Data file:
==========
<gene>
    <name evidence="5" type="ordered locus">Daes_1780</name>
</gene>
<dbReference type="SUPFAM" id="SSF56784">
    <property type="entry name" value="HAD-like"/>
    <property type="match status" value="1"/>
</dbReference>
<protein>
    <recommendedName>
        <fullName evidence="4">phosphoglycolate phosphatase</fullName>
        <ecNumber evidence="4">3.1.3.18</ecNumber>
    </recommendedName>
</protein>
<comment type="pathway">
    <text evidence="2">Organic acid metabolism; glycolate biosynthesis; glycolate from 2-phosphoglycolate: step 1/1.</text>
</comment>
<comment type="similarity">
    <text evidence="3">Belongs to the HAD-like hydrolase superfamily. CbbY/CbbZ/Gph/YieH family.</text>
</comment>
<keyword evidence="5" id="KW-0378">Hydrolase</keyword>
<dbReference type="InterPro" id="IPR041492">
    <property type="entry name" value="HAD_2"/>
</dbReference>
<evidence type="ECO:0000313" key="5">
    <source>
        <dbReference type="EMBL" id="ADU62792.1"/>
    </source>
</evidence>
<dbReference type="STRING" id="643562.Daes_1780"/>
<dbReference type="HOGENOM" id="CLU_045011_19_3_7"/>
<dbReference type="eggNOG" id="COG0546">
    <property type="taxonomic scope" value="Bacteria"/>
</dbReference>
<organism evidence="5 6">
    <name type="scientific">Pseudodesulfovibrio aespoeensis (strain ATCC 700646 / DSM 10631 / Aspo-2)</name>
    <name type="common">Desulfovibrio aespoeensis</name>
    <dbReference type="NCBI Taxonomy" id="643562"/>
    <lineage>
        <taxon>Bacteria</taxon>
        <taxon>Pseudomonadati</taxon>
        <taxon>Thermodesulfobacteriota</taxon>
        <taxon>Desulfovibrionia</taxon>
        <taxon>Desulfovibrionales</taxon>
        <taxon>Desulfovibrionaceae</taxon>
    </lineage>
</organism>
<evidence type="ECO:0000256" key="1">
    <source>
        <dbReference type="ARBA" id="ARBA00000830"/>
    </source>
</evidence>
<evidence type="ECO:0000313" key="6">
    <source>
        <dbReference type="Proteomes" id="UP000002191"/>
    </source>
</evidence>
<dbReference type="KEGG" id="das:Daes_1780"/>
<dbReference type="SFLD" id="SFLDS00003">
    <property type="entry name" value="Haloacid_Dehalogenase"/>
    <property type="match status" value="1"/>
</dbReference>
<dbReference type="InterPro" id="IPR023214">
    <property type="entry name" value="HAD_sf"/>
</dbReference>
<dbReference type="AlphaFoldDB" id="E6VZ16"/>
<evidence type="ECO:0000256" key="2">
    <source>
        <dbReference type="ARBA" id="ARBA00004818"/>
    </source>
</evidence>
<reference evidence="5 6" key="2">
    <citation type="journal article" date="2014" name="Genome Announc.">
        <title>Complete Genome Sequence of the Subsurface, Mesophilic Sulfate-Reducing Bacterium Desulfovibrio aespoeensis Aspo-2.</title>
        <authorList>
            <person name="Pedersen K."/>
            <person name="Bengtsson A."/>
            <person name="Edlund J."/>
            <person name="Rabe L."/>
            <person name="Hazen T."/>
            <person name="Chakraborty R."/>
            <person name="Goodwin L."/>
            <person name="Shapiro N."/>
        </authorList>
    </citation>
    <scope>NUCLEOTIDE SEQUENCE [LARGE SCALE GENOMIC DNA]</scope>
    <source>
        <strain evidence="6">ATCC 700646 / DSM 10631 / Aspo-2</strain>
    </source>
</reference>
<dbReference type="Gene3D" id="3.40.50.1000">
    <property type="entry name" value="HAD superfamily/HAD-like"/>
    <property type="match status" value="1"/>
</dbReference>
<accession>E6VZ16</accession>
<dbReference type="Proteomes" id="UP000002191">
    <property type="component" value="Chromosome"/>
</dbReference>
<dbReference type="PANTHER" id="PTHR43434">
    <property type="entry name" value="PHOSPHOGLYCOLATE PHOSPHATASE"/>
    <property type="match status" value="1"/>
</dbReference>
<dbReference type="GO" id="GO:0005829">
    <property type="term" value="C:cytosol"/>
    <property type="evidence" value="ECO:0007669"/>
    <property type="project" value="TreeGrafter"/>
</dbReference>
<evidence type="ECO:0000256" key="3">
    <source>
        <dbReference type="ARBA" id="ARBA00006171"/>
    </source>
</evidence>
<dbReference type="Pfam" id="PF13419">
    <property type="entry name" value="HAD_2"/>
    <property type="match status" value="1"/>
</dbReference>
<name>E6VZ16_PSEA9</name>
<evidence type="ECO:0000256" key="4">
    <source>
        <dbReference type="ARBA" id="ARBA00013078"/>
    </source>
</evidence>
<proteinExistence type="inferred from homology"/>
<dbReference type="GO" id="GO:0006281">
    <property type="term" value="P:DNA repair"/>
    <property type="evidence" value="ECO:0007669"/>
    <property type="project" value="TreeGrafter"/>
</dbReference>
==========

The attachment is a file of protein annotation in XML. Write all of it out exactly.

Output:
<gene>
    <name evidence="5" type="ordered locus">Daes_1780</name>
</gene>
<dbReference type="SUPFAM" id="SSF56784">
    <property type="entry name" value="HAD-like"/>
    <property type="match status" value="1"/>
</dbReference>
<protein>
    <recommendedName>
        <fullName evidence="4">phosphoglycolate phosphatase</fullName>
        <ecNumber evidence="4">3.1.3.18</ecNumber>
    </recommendedName>
</protein>
<comment type="pathway">
    <text evidence="2">Organic acid metabolism; glycolate biosynthesis; glycolate from 2-phosphoglycolate: step 1/1.</text>
</comment>
<comment type="similarity">
    <text evidence="3">Belongs to the HAD-like hydrolase superfamily. CbbY/CbbZ/Gph/YieH family.</text>
</comment>
<keyword evidence="5" id="KW-0378">Hydrolase</keyword>
<dbReference type="InterPro" id="IPR041492">
    <property type="entry name" value="HAD_2"/>
</dbReference>
<evidence type="ECO:0000313" key="5">
    <source>
        <dbReference type="EMBL" id="ADU62792.1"/>
    </source>
</evidence>
<dbReference type="STRING" id="643562.Daes_1780"/>
<dbReference type="HOGENOM" id="CLU_045011_19_3_7"/>
<dbReference type="eggNOG" id="COG0546">
    <property type="taxonomic scope" value="Bacteria"/>
</dbReference>
<organism evidence="5 6">
    <name type="scientific">Pseudodesulfovibrio aespoeensis (strain ATCC 700646 / DSM 10631 / Aspo-2)</name>
    <name type="common">Desulfovibrio aespoeensis</name>
    <dbReference type="NCBI Taxonomy" id="643562"/>
    <lineage>
        <taxon>Bacteria</taxon>
        <taxon>Pseudomonadati</taxon>
        <taxon>Thermodesulfobacteriota</taxon>
        <taxon>Desulfovibrionia</taxon>
        <taxon>Desulfovibrionales</taxon>
        <taxon>Desulfovibrionaceae</taxon>
    </lineage>
</organism>
<evidence type="ECO:0000256" key="1">
    <source>
        <dbReference type="ARBA" id="ARBA00000830"/>
    </source>
</evidence>
<evidence type="ECO:0000313" key="6">
    <source>
        <dbReference type="Proteomes" id="UP000002191"/>
    </source>
</evidence>
<dbReference type="KEGG" id="das:Daes_1780"/>
<dbReference type="SFLD" id="SFLDS00003">
    <property type="entry name" value="Haloacid_Dehalogenase"/>
    <property type="match status" value="1"/>
</dbReference>
<dbReference type="InterPro" id="IPR023214">
    <property type="entry name" value="HAD_sf"/>
</dbReference>
<dbReference type="AlphaFoldDB" id="E6VZ16"/>
<evidence type="ECO:0000256" key="2">
    <source>
        <dbReference type="ARBA" id="ARBA00004818"/>
    </source>
</evidence>
<reference evidence="5 6" key="2">
    <citation type="journal article" date="2014" name="Genome Announc.">
        <title>Complete Genome Sequence of the Subsurface, Mesophilic Sulfate-Reducing Bacterium Desulfovibrio aespoeensis Aspo-2.</title>
        <authorList>
            <person name="Pedersen K."/>
            <person name="Bengtsson A."/>
            <person name="Edlund J."/>
            <person name="Rabe L."/>
            <person name="Hazen T."/>
            <person name="Chakraborty R."/>
            <person name="Goodwin L."/>
            <person name="Shapiro N."/>
        </authorList>
    </citation>
    <scope>NUCLEOTIDE SEQUENCE [LARGE SCALE GENOMIC DNA]</scope>
    <source>
        <strain evidence="6">ATCC 700646 / DSM 10631 / Aspo-2</strain>
    </source>
</reference>
<dbReference type="Gene3D" id="3.40.50.1000">
    <property type="entry name" value="HAD superfamily/HAD-like"/>
    <property type="match status" value="1"/>
</dbReference>
<accession>E6VZ16</accession>
<dbReference type="Proteomes" id="UP000002191">
    <property type="component" value="Chromosome"/>
</dbReference>
<dbReference type="PANTHER" id="PTHR43434">
    <property type="entry name" value="PHOSPHOGLYCOLATE PHOSPHATASE"/>
    <property type="match status" value="1"/>
</dbReference>
<dbReference type="GO" id="GO:0005829">
    <property type="term" value="C:cytosol"/>
    <property type="evidence" value="ECO:0007669"/>
    <property type="project" value="TreeGrafter"/>
</dbReference>
<evidence type="ECO:0000256" key="3">
    <source>
        <dbReference type="ARBA" id="ARBA00006171"/>
    </source>
</evidence>
<dbReference type="Pfam" id="PF13419">
    <property type="entry name" value="HAD_2"/>
    <property type="match status" value="1"/>
</dbReference>
<name>E6VZ16_PSEA9</name>
<evidence type="ECO:0000256" key="4">
    <source>
        <dbReference type="ARBA" id="ARBA00013078"/>
    </source>
</evidence>
<proteinExistence type="inferred from homology"/>
<dbReference type="GO" id="GO:0006281">
    <property type="term" value="P:DNA repair"/>
    <property type="evidence" value="ECO:0007669"/>
    <property type="project" value="TreeGrafter"/>
</dbReference>